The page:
I began copyediting Stereophile—every issue from that first one of 34 years ago (Vol.8 No.3, month unspecified) through my last, the current issue of June 2019 (Vol.42 No.6): 34 years' worth of the magazine, some 400 issues, and tens of millions of words.

Stereophile's office 1982–1987 on Santa Fe's Early Street. (Photo: John Atkinson)

Stereophile was then publisher Larry Archibald, business manager Gail Anderson, and editor J. Gordon Holt, who seldom made it to his office there. That was it. The magazine occupied—perhaps a better verb phrase is lurked in—what I think was a former garage or small warehouse (above) on Early Street, in a pocket semi-industrial wasteland a block from the former site of the New Mexico State Penitentiary, and next to an ancient, abandoned graveyard full of the names of the Spanish families who had settled Santa Fe in the late 16th century: Vigil, Sena, Ortega, Jaramillo, Larragoite, Trujillo, Cabeza de Vaca/Baca. This camposanto, once far out of town, was now centrally located, separated from the surrounding dusty bustle by an always-locked chain-link fence. I wish I could promise you a tale in which that graveyard figures significantly in Stereophile's history, full of Chupacabras and the eerie wailing of La Llorona for her lost children, but if there is such a story, it has not been sent me for copyediting.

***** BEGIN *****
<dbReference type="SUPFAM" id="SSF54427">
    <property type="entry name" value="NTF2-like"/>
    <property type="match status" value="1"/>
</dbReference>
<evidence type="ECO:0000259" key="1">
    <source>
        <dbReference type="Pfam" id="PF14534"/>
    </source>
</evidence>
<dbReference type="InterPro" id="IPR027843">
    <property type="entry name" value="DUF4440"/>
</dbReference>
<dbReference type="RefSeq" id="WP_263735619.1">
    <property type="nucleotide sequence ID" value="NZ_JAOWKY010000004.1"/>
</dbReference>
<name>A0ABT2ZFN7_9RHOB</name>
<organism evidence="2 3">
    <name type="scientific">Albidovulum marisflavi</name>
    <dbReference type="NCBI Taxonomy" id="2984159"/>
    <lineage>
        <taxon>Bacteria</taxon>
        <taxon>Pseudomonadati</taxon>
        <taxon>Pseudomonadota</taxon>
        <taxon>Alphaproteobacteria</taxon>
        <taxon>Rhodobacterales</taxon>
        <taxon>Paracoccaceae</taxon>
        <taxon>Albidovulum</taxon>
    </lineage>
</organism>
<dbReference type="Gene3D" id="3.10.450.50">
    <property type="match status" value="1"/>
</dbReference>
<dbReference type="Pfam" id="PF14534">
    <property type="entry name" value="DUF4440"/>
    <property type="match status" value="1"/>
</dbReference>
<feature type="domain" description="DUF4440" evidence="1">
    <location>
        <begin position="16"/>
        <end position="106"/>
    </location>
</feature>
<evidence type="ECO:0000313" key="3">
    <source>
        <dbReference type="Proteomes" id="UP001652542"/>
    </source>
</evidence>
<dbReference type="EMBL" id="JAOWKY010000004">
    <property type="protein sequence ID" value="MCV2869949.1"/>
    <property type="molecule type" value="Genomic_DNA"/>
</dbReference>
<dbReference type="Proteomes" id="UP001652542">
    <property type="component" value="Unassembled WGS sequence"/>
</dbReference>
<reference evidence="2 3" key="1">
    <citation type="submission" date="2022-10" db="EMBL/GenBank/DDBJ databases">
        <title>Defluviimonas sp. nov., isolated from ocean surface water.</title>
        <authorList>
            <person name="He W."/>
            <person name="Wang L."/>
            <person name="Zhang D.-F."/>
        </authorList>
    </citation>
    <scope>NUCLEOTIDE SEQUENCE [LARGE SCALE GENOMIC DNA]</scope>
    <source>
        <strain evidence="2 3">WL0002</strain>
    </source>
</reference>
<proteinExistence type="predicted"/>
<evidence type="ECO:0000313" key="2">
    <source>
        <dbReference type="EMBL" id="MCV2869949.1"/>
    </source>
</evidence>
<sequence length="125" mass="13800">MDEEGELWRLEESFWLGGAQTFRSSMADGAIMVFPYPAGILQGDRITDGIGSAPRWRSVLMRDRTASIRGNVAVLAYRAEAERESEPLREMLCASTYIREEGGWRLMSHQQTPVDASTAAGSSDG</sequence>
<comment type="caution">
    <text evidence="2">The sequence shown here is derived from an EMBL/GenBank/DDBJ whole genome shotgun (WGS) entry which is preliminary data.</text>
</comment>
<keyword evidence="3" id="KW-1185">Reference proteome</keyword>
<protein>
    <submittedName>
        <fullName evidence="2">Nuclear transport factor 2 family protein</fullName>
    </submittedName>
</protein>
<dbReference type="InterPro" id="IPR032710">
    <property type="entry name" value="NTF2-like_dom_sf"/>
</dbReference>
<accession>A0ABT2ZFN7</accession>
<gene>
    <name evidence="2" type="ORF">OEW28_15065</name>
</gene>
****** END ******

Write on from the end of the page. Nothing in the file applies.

Larry would hand me endless accordion-pleated foldings of copy, printed in some knockoff of Palatino by a clacking daisy-wheel printer on a single endless roll of paper. I would take them home, mark them up in red pencil, and then, if delivering them after or before office hours, drive in my '66 VW bug from my abuelita hovel on Alicia Street, in the Barrio, to Early Street, and leave them in the Stereophile mailbox—until one day four long articles bleeding red with my crabbed edits vanished from that mailbox, no doubt seized by an irate postperson, and I had to do them over from scratch. These were the years of Stereophile writers Tony Cordesman, Dick Olsher, Sam Tellig, Bill Sommerwerck, Larry Greenhill, and JGH himself. Many were the red pencils I reduced to well-gnawed stubs in the service of clearer prose.